GET FAMILIAR: VICTOR D. PONTEN
We recently celebrated the one-year anniversary of our Patta Milan store with the release of Ladri di Patta, a short film written and directed by Victor Ponten. Victor has a long history of directing Dutch rap videos, creating marketing campaigns, short films and is responsible for two feature films. We decided to seize the opportunity to ask him a few questions. Read on and Get Familiar.
Hi Victor, please introduce yourself to our readers.
My name is Victor, I’m 39 and I’m a film director. I was born Arnhem, moved to Rotterdam when I was 19, to Amsterdam when I was 21 and to Landsmeer when I was 37. I have a wife, three kids and I’ve made two feature films until date.
Where did your interest in film come from and what was your first encounter with it?
The first film I saw in a cinema was The Great Mouse Detective. A forgotten and unusually gloomy Disney film with a big final fight on the Big Ben with a hot air balloon and a thunderstorm that scared the shit out of me. I must’ve been five when I saw it but the images are still burned into my visual cortex. I grew up on a pretty strict diet of tv and film, with parents that weren’t necessarily pro-TV and believed mostly in the classics. For instance our TV was such a small portable thing and was stowed away in a basement. It only came out a few times a week. Sounds pretty intense and if I look at it now it probably was. And of course it only made that object even more mystical to me. But images have always had a strong attraction to me, so I used to peek into our neighbors’ house from our garden to watch whatever they were watching on their TV. Even though it was more than 15 meters away from me and I couldn’t hear any sound, I just couldn’t help to watch. And although visual culture has always attracted me, I had to turn 20 to realize that being part of it was a possibility for me and I had to turn 30 to become confident enough to call myself a film director.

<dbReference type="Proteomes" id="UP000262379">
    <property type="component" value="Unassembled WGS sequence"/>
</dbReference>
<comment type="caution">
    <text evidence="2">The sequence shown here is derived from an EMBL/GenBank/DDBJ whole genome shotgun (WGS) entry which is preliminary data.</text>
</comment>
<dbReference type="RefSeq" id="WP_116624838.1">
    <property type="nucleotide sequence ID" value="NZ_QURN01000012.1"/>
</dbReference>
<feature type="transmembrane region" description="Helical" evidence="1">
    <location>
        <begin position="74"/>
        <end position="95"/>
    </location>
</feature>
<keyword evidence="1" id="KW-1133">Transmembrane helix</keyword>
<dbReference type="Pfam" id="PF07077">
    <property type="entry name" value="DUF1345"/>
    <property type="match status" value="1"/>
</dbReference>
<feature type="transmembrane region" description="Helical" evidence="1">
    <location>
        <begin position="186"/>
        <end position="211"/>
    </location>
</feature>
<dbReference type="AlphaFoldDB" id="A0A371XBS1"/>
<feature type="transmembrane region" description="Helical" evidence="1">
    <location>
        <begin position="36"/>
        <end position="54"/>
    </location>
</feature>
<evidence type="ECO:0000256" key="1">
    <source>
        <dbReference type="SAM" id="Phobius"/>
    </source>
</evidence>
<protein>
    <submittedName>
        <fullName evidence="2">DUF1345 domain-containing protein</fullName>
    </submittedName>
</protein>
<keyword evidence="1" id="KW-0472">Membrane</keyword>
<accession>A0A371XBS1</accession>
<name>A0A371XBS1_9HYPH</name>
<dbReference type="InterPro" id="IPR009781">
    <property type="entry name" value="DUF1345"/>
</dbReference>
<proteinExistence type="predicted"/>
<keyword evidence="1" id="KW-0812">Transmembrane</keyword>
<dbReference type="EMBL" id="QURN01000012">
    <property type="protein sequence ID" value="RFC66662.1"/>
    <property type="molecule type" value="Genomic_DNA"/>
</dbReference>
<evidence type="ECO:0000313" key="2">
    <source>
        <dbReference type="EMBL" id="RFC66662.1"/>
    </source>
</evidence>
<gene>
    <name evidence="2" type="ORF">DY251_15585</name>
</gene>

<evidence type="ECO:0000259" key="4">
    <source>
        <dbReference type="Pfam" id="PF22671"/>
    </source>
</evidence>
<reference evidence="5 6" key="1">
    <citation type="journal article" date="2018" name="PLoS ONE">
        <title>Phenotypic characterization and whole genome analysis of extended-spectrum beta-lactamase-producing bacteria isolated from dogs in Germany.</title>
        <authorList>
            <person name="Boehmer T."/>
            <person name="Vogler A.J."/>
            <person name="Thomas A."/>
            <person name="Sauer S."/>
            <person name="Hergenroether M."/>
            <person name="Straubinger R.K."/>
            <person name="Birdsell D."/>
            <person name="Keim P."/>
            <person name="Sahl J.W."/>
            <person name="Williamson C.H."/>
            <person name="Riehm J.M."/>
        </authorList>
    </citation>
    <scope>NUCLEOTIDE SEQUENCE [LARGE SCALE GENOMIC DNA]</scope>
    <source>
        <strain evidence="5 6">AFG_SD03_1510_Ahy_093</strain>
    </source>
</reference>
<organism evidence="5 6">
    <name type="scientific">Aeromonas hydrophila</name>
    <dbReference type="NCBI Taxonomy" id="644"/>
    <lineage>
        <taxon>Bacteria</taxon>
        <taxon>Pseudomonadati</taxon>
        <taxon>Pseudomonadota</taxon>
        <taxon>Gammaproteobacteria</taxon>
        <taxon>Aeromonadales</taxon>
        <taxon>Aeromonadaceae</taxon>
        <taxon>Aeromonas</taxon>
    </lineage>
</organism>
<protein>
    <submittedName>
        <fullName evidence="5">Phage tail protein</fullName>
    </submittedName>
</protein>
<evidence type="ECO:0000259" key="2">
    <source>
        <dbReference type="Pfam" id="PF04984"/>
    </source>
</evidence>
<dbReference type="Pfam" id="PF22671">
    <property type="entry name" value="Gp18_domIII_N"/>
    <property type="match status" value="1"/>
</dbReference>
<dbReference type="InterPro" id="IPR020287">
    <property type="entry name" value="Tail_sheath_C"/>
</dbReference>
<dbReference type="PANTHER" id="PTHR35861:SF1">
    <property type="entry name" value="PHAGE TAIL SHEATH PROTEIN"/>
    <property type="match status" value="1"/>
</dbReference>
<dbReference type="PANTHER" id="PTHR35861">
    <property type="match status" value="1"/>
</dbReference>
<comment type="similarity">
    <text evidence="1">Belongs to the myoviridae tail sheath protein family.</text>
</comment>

How did you start your career in the film industry?
I started all the way down the stairs, being a grip assistant. I literally ran into it, when I coincidentally was on a TV set and the key grip was in need of an assistant. He asked me to level a track on which the camera can be pushed on a cart, and I did it and got me hired. It was on that same set I’ve met Jim Taihuttu, with whom I instantly became best friends. A couple of years later we started our company Habbekrats and started off directing as a duo. But in between those moments were 5 years of doing every lousy job on a set you can think of. That was basically my film school.
What are the most valuable lessons you got from commercial work? How about personal projects?
The line between personal projects and commercial work to me is pretty blurred and from every project I take something with me. The biggest lesson I’ve learned in a pretty early stage was to value the importance of an idea. Without it, I’m lost. An idea is the start of everything. It can be a word, a sentence, a question, an image, anything really, but I need that guiding principle. Even for a feature film I use this essential thing that needs to vibrate in every element of it. For Rabat it was the question ‘What does friendship mean?’. For my other film Catacombe it was ‘What if you’re just not talented enough?’. Sounds pretty abstract, heavy and simple when I say it like this, but something like that really guides me in every step I take in a project.
What are the influences that shape your work most?